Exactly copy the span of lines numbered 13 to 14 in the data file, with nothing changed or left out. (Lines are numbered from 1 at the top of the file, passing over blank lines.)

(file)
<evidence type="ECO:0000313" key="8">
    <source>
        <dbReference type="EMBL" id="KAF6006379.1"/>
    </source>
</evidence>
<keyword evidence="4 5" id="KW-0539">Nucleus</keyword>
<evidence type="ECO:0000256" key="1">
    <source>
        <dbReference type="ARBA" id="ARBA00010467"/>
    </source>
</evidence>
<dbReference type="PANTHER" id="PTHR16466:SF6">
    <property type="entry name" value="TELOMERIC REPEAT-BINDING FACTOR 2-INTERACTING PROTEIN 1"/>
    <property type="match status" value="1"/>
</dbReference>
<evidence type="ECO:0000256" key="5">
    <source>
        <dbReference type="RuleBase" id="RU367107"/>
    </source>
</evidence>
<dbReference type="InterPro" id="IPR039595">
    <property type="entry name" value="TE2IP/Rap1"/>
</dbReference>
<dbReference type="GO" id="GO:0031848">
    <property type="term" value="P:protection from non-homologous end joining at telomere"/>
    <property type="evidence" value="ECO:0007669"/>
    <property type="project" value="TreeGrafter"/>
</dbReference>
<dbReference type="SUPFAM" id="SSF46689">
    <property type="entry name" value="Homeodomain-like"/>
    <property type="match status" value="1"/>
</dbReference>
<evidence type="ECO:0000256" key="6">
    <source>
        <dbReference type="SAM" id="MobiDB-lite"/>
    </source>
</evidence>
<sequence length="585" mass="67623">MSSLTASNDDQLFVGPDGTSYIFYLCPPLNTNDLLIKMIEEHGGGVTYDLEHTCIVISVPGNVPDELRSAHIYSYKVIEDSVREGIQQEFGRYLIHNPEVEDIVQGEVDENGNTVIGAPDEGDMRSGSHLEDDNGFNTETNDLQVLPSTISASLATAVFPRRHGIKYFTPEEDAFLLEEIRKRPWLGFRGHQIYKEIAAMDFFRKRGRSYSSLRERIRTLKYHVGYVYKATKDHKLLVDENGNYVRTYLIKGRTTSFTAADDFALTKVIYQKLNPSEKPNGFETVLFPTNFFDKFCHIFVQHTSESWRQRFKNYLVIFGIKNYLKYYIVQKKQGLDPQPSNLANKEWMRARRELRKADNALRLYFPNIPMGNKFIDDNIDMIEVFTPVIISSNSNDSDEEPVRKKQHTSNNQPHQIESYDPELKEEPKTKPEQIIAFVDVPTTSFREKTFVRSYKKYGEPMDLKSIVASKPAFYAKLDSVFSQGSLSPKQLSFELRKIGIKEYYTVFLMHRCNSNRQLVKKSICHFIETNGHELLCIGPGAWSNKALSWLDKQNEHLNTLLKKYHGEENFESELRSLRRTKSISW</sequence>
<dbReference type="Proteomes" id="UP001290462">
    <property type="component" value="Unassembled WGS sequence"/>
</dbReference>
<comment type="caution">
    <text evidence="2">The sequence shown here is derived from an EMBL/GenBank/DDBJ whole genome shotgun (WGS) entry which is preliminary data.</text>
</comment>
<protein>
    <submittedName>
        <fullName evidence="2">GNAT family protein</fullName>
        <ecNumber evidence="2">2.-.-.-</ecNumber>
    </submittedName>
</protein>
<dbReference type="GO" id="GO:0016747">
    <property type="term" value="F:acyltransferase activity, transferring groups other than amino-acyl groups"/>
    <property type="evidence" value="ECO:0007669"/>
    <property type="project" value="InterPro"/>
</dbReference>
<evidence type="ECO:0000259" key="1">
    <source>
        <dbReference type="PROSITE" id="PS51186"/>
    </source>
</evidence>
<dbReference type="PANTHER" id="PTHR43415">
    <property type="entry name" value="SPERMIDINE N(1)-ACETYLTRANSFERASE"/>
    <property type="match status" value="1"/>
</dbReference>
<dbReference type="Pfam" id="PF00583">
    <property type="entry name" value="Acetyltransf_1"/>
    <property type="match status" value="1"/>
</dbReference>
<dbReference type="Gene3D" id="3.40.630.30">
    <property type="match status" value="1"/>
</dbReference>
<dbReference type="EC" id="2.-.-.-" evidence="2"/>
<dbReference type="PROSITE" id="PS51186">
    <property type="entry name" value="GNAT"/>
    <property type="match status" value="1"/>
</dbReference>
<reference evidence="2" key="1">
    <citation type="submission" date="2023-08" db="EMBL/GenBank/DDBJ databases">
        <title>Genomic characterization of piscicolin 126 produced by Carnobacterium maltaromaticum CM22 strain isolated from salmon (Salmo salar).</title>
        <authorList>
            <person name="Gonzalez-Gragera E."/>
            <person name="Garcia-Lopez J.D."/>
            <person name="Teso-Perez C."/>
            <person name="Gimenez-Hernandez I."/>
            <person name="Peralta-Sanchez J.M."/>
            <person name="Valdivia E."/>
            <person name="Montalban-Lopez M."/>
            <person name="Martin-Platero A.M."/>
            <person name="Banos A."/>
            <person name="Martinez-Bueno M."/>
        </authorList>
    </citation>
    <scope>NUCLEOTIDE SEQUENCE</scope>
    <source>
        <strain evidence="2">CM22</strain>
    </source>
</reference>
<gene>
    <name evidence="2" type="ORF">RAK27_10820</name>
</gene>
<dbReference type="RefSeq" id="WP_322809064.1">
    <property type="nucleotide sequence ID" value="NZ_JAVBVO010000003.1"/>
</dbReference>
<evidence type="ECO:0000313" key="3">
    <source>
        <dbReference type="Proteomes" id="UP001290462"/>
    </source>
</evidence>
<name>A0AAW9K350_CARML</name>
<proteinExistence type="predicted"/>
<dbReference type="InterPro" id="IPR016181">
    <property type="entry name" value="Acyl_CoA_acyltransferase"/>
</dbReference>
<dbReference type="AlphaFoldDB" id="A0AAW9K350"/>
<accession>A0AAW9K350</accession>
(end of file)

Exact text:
    <property type="entry name" value="TELOMERIC REPEAT-BINDING FACTOR 2-INTERACTING PROTEIN 1"/>
    <property type="match status" value="1"/>